This guidance also includes expected results for the full quarter from the Wi-Fi business. Once the sale of the Wi-Fi business is completed, we'll update the revenue portion for our guidance for the fourth quarter. We continue to expect our revenue in the current quarter to remain impacted by the U.S. government's export restrictions on certain Chinese customers.

Specifically, we expect revenue to be in the range of $750 million plus or minus 3%. We anticipate our GAAP gross margin will be approximately 45.5%, and our non-GAAP gross margin will be approximately 62%. Avera is a carve out from GlobalFoundries. And we have such onetime transition costs that are expected to negatively impact our gross margin in the fourth quarter. We expect gross margin return to more than 63% once we complete the divestiture of Wi-Fi business and fully integrate Aquantia and Avera into Marvell supply chain.

We project our GAAP operating expenses to be in the range of $445 million to $455 million. We anticipate our non-GAAP operating expenses to be in the range of $315 million to $320 million. We expect net interest expense to be approximately $26 million.

As a reminder, at the beginning of our fourth quarter, we financed the acquisition of Avera with $600 million bridge loan. And this increase in debt is reflected in our guidance for interest expense. We anticipate GAAP loss per diluted share in the range of $0.17 to $0.23 and the non-GAAP income per diluted share in the range of $0.15 to $0.19.

Before we open the line for questions, let me make a couple of longer-term comments on operating expense expectations given we have a few moving parts from 3 transactions: First, due to the typical seasonality in payroll taxes, merit increases and the reset of bonus accruals from the current low level, we expect our non-GAAP OpEx in the first quarter of the next fiscal year to grow by approximately 5% on a sequential basis. Second, we have quickly started to integrate both Aquantia and Avera and the ERP integration had been largely completed, enabling a faster start toward the synergy achievement. We'll continue to drive the remaining synergy achievement and the operating efficiency improvement through fiscal 2021 while investing in growth initiatives to position us to deliver long-term profitable growth. Once we complete the divestment of our Wi-Fi business and fully integrate Aquantia and Avera, we expect OpEx to decline through the rest of fiscal 2021 from the Q1 high point I just outlined.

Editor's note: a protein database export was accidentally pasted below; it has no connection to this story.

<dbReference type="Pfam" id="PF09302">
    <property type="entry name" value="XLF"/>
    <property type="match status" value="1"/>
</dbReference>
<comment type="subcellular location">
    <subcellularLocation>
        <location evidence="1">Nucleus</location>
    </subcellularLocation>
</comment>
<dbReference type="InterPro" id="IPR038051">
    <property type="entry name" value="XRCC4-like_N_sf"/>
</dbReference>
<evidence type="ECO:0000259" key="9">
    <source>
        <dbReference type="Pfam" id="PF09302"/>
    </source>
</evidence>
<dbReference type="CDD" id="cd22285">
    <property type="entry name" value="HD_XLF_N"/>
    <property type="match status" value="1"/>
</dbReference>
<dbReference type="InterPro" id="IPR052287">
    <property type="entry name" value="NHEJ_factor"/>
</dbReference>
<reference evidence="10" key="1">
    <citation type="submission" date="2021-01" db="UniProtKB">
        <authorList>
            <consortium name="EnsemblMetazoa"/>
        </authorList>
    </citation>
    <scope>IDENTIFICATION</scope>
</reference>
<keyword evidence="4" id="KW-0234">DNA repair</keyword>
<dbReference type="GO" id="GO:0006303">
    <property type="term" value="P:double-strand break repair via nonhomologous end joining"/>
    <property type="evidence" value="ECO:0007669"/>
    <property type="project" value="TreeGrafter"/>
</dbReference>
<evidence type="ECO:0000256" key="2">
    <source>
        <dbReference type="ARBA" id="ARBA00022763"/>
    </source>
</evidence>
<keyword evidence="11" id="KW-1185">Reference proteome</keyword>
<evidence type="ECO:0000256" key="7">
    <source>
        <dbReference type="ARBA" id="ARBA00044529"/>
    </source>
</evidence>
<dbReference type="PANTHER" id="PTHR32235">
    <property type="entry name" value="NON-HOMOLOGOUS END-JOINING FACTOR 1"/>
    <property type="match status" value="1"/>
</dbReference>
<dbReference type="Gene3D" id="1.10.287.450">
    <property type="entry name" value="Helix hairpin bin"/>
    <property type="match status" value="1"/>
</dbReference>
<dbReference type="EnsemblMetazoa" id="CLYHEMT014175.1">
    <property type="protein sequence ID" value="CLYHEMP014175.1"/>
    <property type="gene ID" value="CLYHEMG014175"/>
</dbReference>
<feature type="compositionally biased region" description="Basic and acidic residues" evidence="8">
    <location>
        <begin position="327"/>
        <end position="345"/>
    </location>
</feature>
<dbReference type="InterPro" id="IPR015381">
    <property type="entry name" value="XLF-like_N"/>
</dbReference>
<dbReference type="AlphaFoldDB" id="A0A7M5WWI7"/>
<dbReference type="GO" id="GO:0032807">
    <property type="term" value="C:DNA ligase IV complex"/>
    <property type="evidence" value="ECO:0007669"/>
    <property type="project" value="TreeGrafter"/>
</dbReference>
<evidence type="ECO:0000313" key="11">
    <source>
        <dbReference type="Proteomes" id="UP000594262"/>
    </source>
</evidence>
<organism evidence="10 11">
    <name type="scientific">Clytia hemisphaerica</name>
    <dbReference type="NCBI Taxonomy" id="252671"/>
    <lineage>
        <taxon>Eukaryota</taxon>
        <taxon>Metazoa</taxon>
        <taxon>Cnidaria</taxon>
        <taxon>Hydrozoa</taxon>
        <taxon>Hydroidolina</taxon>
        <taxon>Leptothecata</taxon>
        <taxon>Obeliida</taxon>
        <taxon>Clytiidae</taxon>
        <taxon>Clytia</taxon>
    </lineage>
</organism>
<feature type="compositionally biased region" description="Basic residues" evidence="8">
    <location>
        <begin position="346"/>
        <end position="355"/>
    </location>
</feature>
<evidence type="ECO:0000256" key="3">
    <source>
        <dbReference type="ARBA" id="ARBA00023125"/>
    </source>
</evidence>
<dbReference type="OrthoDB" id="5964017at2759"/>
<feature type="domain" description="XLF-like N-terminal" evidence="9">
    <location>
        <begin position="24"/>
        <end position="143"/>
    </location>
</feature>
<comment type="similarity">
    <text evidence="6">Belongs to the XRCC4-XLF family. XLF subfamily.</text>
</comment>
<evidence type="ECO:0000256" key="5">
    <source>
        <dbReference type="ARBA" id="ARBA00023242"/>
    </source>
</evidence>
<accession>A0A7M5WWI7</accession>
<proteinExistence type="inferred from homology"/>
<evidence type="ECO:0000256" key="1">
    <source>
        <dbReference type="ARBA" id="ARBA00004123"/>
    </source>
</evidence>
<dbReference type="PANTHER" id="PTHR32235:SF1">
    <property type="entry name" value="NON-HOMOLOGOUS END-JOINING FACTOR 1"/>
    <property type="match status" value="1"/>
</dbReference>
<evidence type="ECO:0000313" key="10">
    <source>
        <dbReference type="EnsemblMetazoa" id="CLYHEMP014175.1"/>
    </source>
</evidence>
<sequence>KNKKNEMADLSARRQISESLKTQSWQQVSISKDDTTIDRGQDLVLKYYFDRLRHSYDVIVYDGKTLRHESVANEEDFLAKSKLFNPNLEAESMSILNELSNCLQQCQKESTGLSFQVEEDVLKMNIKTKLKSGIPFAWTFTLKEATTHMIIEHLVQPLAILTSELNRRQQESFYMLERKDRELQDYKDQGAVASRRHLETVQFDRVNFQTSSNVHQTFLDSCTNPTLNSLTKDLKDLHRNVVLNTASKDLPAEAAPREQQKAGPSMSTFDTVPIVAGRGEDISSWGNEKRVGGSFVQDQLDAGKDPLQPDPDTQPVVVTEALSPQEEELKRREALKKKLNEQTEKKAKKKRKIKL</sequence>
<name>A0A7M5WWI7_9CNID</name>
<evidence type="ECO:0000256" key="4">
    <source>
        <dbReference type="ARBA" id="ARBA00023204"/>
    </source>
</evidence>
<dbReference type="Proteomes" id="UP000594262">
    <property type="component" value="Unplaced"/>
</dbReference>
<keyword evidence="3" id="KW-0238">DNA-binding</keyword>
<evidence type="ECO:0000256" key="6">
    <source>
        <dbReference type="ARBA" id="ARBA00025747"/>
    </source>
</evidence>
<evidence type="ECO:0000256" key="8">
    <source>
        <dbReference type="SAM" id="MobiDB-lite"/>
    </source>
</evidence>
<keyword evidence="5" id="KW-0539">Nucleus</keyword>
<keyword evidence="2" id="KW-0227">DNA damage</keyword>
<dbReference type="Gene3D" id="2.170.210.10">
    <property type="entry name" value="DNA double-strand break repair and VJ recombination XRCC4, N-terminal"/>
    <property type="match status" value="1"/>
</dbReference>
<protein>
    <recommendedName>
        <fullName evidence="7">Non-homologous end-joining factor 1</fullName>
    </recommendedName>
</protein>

As a result, we project our non-GAAP operating expense in Q4 next fiscal year will be approximately $300 million. Operator, please open the line for Q&A.

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Questions and Answers

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Operator [1]

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(Operator Instructions) Our first question comes from the line of Vivek Arya of Bank of America.

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Vivek Arya, BofA Merrill Lynch, Research Division - Director [2]

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Matt, a few quarters ago, you gave a $600 million long-term opportunity in 5G. What is the confidence in achieving that? And just what does that number look like now that Avera is in the mix? And I think you highlighted some additional opportunities also in massive MIMO.

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Matthew J. Murphy, Marvell Technology Group Ltd. - President, CEO & Director [3]

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Yes. Great. Thanks, Vivek. So I think to answer your first question, we -- you're right, a couple of quarters ago, we articulated the $600 million number, which was really the business that we had already secured design wins for. We still feel very good about that opportunity. And in fact, as we indicated in the prepared remarks, there's even been some incremental change to that on the positive side as we transition at least one of our customers to a higher ASP product in the massive MIMO area. So that tends to be tracking well in terms of the design opportunities and our customer positioning. So we're quite confident there.

On Avera, what we said was about half their revenue was from the wireless infrastructure market and base stations, of which a portion of that is tied to 5G. And certainly, we see that contributing as well. And that would be on top of the $600 million. And I look forward to completing a full quarter with Avera under our belt and then articulating the combined opportunity in the future, but it's definitely above $600 million, just given the fact that Avera is bringing in pretty significant revenue in the base station market.